Page 26 - Icebreakers around Cape Breton
ISSUE : Issue 45
Published by Ronald Caplan on 1987/6/1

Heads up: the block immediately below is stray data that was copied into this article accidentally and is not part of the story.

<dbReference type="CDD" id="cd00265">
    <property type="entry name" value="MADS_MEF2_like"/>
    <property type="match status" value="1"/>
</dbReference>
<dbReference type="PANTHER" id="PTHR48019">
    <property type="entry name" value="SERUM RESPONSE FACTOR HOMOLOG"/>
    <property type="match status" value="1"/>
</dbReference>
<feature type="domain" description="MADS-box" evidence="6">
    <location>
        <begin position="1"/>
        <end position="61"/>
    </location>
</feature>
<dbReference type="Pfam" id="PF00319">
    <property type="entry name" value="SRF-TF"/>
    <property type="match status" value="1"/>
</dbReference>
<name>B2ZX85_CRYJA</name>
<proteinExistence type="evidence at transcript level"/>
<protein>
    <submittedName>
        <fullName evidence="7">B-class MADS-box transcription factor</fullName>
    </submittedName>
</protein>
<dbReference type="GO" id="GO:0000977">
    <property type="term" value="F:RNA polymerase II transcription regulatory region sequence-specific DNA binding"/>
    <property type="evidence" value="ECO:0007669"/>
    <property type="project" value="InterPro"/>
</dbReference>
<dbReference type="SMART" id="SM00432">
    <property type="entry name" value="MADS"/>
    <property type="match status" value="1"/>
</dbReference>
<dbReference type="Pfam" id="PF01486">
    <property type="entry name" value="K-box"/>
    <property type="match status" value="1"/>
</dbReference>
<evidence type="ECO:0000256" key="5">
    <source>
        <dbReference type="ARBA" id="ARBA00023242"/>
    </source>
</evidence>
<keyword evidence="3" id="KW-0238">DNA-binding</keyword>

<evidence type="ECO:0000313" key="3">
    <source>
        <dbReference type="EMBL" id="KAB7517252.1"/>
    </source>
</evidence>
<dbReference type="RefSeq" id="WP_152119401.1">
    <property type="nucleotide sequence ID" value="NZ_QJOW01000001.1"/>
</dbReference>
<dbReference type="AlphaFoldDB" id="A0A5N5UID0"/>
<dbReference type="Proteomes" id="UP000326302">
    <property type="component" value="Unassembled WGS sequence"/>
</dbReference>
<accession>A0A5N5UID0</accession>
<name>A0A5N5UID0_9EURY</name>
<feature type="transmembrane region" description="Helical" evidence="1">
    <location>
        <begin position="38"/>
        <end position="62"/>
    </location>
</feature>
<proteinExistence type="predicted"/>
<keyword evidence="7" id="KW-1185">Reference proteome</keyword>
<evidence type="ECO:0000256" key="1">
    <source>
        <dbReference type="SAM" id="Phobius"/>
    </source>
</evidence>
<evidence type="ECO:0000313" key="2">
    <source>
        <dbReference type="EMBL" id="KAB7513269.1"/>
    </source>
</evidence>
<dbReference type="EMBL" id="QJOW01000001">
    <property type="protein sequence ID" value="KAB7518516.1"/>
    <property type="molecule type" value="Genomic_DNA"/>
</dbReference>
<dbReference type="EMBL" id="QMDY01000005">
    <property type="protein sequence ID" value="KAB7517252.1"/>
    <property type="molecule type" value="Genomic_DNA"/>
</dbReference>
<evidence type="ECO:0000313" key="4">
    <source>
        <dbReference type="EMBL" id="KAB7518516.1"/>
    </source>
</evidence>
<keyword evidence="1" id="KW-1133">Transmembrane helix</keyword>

Icebreakers around Cape Breton Capt. Claude Green, aboard the Labrador: My name is Claude Green. I was born in Bur- geo, Newfoundland. Came to Halifax in 1945, in the summer of '45, and I've been in the Halifax-Dartmouth area ever since. I started out with Irving Oil, and then I went with Department of National Defence. I worked with them for 13 years, and then I moved over to Coast Guard in 1966. (At Coast Guard icebreakers, right along?) Well, yes, because we have various types. We have the small icebreakers, which is the Sir William Alexander. And then I came to the large ones. I took command of the Labrador here in 1980. .The Labrador is just exactly that--an ice? breaker. That's all she does. She's a nor? thern and Gulf icebreaker. The Sir William is a buoy and supply vessel, plus a light icebreaker. So she does a lot of harbour breakouts, and she does a lot of ship es? corting in the Gulf. She's very versatile. (Would the Sir William have served in search-and-rescue?) Very much so, yes. You remember the Kurdistan? Okay. I was on the Sir William right here where we're tied up now (Government Wharf, Sydney) on the night that that happened. We followed that right through, just about. (The Kurdistan) was a 30,000-ton oil tank? er that broke up out here just off Sydney (in 1979). The Gulf refinery was still op? erational in Port Hawkesbury at that time. We were working out of Sydney here. And we had gone out to help a vessel called the Merillia. She had come in and hit the ice edge, and she'd put a 17-foot gash in her (26)
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